The University of Central Arkansas faces a bit of a dilemma.
In the Natural State, the UCA name means a lot. But outside our borders, where UCA now almost exclusive plays away games, it does not really mean much.
Some schools can get away with the alphabet soup game, but very few. Schools such as UCLA, USC, UNLV, LSU and TCU are nationally known. UCA is not.
Some schools have established a nickname or moniker to replace the their real name. Ole Miss and UConn are carefully crafted brands. No one refers to those athletic programs, or schools for that matter, as the University of Mississippi or the University of Connecticut.
UCA has begun to market itself athletically more as Central Arkansas.
Athletic Director Brad Teague told a story where he was wearing a shirt with a logo that read Central Arkansas. A woman from Little Rock had a hard time placing it. Finally the light bulb came on and she made the connection that it was UCA.
I am a UCA alum, and personally, I really like seeing Central Arkansas being used more.
If you walk in the Prince Center, the first thing you notice is Central Arkansas in big bold letters. The same in the football offices at Estes Stadium. They are using it more on jerseys too.
Bear fans, and the nation, got an early taste of it back in the 1990s when Scottie Pippen was being introduced at Chicago Bulls’ games as hailing from Central Arkansas. And by the way, that really cool instrumental intro music the Bulls used was the song “Sirius” by the Alan Parsons Project.
Missouri State is a school with roots very similar to UCA, I mean to Central Arkansas.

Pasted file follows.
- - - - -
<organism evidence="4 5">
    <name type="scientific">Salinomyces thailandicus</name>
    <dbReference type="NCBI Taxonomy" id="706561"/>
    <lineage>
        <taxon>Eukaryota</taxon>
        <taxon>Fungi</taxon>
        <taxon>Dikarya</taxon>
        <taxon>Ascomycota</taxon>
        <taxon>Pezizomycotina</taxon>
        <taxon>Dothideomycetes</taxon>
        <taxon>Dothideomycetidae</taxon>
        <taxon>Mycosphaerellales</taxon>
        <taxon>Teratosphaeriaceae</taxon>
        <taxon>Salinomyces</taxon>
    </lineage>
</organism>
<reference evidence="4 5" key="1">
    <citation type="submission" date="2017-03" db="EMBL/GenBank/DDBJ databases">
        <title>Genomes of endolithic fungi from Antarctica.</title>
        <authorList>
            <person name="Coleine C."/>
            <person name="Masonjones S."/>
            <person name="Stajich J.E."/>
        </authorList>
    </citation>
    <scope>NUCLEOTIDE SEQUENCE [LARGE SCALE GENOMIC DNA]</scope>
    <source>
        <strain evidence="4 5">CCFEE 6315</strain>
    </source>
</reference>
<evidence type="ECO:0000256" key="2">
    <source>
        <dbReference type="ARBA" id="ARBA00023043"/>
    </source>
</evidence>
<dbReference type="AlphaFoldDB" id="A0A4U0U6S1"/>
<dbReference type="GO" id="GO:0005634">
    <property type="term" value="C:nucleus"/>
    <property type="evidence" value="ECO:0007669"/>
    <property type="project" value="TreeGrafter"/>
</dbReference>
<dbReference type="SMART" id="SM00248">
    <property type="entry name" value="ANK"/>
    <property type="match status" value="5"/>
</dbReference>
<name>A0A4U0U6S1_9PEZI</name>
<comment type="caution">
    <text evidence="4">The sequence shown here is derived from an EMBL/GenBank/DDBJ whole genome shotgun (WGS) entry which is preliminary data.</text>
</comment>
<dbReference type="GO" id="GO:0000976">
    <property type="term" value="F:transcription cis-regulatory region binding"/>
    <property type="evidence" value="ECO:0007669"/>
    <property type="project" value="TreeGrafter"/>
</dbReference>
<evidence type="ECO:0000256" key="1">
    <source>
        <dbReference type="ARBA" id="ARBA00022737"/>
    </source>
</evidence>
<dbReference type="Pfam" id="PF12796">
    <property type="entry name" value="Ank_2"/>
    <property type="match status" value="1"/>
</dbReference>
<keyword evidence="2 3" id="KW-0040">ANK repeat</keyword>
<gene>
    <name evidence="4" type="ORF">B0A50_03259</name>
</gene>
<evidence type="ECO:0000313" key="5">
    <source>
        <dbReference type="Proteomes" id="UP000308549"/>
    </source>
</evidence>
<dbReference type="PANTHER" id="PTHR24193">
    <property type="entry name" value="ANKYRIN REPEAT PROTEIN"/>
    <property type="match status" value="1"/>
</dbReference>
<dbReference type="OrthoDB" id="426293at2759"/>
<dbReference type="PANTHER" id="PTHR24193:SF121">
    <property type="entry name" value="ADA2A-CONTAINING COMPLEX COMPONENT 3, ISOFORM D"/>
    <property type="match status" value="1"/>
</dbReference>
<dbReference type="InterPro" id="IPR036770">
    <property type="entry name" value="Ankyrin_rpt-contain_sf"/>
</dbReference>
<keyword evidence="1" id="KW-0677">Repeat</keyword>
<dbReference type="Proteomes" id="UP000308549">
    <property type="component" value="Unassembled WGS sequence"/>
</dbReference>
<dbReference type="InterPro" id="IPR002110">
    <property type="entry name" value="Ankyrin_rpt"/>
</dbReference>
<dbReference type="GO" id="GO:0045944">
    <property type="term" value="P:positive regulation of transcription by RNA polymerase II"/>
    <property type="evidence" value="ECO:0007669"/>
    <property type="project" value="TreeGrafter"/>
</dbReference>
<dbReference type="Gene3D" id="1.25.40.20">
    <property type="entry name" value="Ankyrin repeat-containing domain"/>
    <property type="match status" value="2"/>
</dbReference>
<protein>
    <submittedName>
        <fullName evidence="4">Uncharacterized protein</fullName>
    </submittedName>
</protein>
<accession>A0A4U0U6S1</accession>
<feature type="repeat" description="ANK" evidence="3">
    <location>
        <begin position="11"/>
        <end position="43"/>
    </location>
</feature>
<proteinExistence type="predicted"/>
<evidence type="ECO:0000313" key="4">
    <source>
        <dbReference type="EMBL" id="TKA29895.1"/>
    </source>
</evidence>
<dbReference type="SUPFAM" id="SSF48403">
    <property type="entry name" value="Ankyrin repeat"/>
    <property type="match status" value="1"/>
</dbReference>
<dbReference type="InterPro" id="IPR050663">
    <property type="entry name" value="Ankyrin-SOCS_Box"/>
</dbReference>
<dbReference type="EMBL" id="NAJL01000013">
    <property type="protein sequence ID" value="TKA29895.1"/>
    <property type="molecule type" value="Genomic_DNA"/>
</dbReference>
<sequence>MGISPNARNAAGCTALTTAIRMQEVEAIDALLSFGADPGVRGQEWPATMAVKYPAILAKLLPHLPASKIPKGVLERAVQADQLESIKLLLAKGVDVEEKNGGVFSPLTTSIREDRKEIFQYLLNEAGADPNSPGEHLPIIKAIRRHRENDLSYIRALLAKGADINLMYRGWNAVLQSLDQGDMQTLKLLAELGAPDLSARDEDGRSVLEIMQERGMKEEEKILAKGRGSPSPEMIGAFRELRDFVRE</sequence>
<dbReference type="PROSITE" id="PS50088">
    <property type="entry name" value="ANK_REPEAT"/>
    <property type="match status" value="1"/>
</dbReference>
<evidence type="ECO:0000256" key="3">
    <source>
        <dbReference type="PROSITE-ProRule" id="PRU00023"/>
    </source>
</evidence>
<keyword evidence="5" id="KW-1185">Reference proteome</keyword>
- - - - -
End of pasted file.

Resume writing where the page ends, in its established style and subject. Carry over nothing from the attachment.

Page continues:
Both are known as the Bears. Both were founded in the first decade of the 20th century to serve as normal schools, or teacher training institutions. Both have gone through several name changes over the past century. Both gained university status in the 1970’s.
Arkansas State Normal School (1907) became Arkansas State Teachers College (in 1925) became State College of Arkansas (in 1967) became the University of Central Arkansas (in 1975).
Fourth District Normal School (1905) became Southwest Missouri State Teacher’s College (in 1919) became Southwest Missouri State College (in 1945) became Southwest Missouri State University (in 1972).
It took a two-decade fight for them to get the state legislature to grant the current name change to Missouri State in 2005. It was strongly opposed by the University of Missouri, ostensibly for academic reasons. A good bit of it had to do with the perceived athletic hierarchy in the Show Me State.
While I don’t think my alma mater needs another name change, I do think they need to continue to push forward with the Central Arkansas brand, both on and off the field.